Side Dishes: Leftover Food News
Just in time for Valentine’s Day, the Vermont Attorney General’s office figured out a sweet way to reduce the state’s budget shortfall.
On February 4, the AG settled charges with Russell Stover Candies Inc. and its subsidiary, Whitman’s Candies Inc., to the tune of $10,000 dollars. The problem? The company committed “consumer fraud” by falsely labeling products with the state’s name.
The court docket reads: “Some of the products of Russell Stover and Whitman’s have borne the name ‘Vermont’ on their packaging — specifically Russell Stover’s Vermont Fudge Pecan Roll and Whitman’s Vermont Fudge … None of the ingredients in these products is known to come from Vermont.”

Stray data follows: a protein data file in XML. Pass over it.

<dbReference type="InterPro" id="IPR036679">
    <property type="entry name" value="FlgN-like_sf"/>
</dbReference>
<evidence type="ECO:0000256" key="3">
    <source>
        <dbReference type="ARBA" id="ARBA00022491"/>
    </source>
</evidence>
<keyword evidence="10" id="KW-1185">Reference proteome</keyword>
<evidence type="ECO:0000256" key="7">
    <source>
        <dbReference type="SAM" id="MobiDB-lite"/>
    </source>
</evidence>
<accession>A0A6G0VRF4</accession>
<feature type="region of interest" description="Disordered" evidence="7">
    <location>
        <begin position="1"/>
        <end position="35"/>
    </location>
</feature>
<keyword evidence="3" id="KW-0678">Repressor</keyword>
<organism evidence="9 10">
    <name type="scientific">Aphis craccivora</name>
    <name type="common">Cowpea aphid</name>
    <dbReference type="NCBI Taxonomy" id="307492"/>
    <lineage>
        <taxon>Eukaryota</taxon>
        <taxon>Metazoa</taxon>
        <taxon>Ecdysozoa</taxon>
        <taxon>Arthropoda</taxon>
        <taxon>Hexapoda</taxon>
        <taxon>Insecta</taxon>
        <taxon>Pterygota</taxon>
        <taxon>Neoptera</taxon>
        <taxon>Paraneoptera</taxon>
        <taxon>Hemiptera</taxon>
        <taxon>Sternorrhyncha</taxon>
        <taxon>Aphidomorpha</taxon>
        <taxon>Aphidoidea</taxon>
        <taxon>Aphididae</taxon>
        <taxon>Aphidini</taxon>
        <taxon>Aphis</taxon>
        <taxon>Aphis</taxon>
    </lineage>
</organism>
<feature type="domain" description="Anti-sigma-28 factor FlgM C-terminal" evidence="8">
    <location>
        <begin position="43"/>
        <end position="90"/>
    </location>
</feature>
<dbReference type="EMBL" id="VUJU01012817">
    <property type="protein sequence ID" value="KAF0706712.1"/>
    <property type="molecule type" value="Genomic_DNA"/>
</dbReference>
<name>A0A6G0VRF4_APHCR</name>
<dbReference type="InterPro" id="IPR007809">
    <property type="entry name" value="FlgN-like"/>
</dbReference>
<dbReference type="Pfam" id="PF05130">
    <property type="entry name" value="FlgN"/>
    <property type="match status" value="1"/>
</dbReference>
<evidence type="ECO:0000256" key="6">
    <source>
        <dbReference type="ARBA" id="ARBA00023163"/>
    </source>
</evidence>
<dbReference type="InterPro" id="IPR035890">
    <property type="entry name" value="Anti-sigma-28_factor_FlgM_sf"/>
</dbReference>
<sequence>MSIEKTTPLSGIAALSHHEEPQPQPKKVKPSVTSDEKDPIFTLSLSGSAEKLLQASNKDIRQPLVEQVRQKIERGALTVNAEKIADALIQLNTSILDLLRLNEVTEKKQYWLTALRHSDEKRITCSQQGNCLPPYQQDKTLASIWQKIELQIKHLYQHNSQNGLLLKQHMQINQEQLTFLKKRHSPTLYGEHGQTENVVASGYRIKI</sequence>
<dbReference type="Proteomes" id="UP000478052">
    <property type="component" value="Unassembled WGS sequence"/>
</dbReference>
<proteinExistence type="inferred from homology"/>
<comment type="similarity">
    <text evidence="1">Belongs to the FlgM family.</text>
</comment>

Although there are plenty of references to the pseudo-Vermont Fudge on the web, the Russell Stover website appears to be in compliance: The product now appears there as “maple fudge.”
Wonder where they’re buying all that syrup...
On February 14, Seven Days readers who receive the Merriam-Webster “word-of-the-day” were in for a surprise.
As always, the proper use of the defined term — “dally,” in this case — was illustrated by a sentence. The sentence of the day came from a story by yours truly. It read: “There’s nothing like dallying with your sweetie at an exquisite restaurant on Valentine’s Day.”
The topic of the article, published on February 13, 2008, was how tough it is for chefs to celebrate the holiday, since they’re invariably in the kitchen.
The folks at Merriam-Webster must like Vermont. Just five days earlier, they used a line from the Brattleboro Reformer’s Dianne Lamb to put the word “parsnip” in context.